Licensee Investors, Listen Up – How Not to Handle a Deal

Agent, Boston, Investing, Rehab, Wholesaling on June 2nd, 2015 Comments Off on Licensee Investors, Listen Up – How Not to Handle a Deal

Sometimes it is difficult being both a licensed real estate agent, as well as a potential buyer / investor for certain properties.

One of my consulting clients who recently was undergoing classes to obtain his real estate license, shared with me a case study that’s in his study materials, of a listing agent who was sued for illegally purchasing an 8-unit building at a discount.

It started with the list agent doing a listing presentation for a seller for an 8-unit building the seller wanted to sell, where he did his best to substantiate a lower price point that what the market could possibly bear, persuading them to list at this “bargain” or “firesale” price.  The agent then did not enter it into the MLS.    After the Listing Agreement was signed, the listing agent then told the seller that HE would be interested in buying it for that price.  They entered into an purchase contract, and then the agent bought the property.  The seller afterwards felt that he had been “conned” into selling for a lower price than what he could have gotten for it, and that it was not fairly marketed.  The agent & broker attempted to pass it on to their E&O company to settle the suit, where E&O rejected it, due to how they are not responsible for any claims where one or both parties has a financial interest in a transaction.

Result?  I don’t know – surprisingly that was left out of the answer book, but my guess is that Broker & Agent had to pay MUCHO $$ out of pocket to make that seller happy.

“How is this different than what we do, as investors?  Isn’t this the same thing?”

A resounding NO is how I’ll respond to that, for a couple reasons.  And mind you – while I’m sharing my opinions below, and what I will fight for, I’m NOT an attorney, just a measly, scum of the earth real estate broker (primarily a buyer) in the Boston area.  In short – Don’t use this blog as legal advice.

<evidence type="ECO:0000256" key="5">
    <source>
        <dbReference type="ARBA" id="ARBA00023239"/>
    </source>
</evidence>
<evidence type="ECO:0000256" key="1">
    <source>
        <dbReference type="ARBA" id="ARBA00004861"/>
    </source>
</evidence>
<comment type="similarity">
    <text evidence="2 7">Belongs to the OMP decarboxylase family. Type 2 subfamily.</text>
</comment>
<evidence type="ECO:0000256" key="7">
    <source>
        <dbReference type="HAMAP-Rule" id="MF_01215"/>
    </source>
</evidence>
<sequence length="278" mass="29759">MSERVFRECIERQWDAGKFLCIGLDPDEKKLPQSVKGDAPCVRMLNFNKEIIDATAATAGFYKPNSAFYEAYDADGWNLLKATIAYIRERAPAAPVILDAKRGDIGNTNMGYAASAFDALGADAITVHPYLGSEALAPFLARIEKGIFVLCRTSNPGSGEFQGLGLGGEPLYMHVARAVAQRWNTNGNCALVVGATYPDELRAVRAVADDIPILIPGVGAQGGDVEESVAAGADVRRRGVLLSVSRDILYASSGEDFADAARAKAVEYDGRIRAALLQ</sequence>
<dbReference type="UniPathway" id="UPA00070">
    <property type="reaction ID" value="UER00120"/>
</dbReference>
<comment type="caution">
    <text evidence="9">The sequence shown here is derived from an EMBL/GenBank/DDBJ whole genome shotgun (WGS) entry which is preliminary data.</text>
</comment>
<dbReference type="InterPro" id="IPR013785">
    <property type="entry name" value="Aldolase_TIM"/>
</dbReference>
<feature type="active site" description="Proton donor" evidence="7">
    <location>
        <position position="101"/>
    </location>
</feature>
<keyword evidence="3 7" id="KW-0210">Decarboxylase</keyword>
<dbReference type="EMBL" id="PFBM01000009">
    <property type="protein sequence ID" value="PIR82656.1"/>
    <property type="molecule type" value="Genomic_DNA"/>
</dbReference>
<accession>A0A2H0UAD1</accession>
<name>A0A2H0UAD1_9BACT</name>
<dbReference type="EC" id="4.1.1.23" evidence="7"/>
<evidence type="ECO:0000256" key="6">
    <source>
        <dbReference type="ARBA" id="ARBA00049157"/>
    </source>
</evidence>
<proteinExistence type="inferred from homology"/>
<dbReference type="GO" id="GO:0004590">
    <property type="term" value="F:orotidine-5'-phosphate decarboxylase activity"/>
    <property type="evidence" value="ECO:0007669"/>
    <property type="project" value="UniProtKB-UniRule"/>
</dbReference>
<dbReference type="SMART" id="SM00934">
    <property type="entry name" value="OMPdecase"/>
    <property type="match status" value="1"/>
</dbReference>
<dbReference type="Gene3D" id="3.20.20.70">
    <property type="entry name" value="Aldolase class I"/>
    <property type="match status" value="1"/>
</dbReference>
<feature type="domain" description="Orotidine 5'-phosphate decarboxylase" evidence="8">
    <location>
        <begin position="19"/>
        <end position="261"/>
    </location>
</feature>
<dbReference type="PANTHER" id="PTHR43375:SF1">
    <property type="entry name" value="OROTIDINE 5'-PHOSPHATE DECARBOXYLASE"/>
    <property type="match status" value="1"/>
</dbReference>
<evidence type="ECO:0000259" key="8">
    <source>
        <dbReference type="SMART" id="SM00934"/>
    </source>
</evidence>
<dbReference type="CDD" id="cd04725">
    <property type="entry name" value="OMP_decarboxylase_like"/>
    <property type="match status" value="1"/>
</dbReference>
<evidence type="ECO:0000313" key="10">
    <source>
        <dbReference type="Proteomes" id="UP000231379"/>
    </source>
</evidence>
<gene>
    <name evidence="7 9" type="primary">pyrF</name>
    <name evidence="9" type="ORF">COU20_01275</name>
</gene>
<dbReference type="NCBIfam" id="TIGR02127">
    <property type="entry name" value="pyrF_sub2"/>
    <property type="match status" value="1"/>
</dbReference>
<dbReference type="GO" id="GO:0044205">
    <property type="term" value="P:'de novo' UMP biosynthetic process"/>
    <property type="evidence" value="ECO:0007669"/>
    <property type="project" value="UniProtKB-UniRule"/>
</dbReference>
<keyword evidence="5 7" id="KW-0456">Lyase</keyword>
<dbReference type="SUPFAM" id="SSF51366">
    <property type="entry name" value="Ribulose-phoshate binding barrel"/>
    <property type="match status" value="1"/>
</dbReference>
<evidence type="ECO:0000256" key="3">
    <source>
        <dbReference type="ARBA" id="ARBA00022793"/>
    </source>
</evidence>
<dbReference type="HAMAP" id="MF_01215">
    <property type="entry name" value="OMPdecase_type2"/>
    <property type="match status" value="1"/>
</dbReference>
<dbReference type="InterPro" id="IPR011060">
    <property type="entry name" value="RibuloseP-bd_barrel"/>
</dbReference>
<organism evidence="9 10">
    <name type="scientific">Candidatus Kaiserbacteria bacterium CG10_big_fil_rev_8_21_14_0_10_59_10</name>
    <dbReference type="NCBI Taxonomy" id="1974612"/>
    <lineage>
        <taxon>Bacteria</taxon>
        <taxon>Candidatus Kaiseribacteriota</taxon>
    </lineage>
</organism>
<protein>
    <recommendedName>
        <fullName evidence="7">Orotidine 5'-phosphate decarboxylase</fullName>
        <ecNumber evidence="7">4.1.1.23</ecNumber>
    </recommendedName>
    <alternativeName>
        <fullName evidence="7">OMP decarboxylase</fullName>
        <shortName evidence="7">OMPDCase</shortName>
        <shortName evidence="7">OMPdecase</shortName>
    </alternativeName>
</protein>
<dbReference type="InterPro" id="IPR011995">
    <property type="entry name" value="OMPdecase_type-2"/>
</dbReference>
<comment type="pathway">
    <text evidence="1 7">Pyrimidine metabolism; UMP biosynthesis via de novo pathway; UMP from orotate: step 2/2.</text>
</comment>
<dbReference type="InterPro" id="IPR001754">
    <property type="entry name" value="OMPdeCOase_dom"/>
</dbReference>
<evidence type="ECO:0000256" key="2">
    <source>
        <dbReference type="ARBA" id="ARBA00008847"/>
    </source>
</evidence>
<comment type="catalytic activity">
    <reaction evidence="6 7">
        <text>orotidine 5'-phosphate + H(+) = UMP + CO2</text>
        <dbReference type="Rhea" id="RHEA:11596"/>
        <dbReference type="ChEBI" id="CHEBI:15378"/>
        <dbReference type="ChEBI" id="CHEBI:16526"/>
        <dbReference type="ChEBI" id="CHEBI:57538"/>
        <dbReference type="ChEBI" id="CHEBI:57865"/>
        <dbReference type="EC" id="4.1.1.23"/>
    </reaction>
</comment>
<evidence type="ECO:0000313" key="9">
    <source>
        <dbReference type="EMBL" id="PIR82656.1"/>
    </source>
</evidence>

1.  INTENT (starts with your Marketing!)

Granted, this is a weak argument.  But important nonetheless.  What is your Intent, when that seller picks up the phone to call you?  Or even before that – what did your marketing suggest?  If you are trying to get leads as a listing agent, and NOT as a buyer, and you’re sending out “I want to buy your house” letters OR “Call me to List Your Home” letters, with NO licensed agency disclosure on them – yep, you’re in serious trouble.  As is your broker.  And you should probably stop now until you talk to them.

HOWEVER – what if you’re sending “I want to Buy Your House” letters to a seller, because you’re legitimately looking to buy their home, build value by helping them through whatever challenges they are facing, and fixing it up and reselling it for a profit?  Well first, – as a licensee – it’s your duty to check first if they are not already represented by a real estate agent.  If not, then when you make first contact with them, you NEED to disclose if you have a license, and if so, what your intent is.

“Mr. Smith, thank you for calling on my letter.  Before I gather the information I need, I need to let you know I’m a licensed real estate professional in the state of ___, but I’m speaking with you today in the capacity of an interested buyer, not as a licensee.  Do you have any questions on that?”

It IS also the law in Massachusetts at least, that if a buyer with a license is purchasing a property, but not in the capacity of a licensee – it STILL must be disclosed in the purchase contract “Buyer is  a licensed real estate professional.”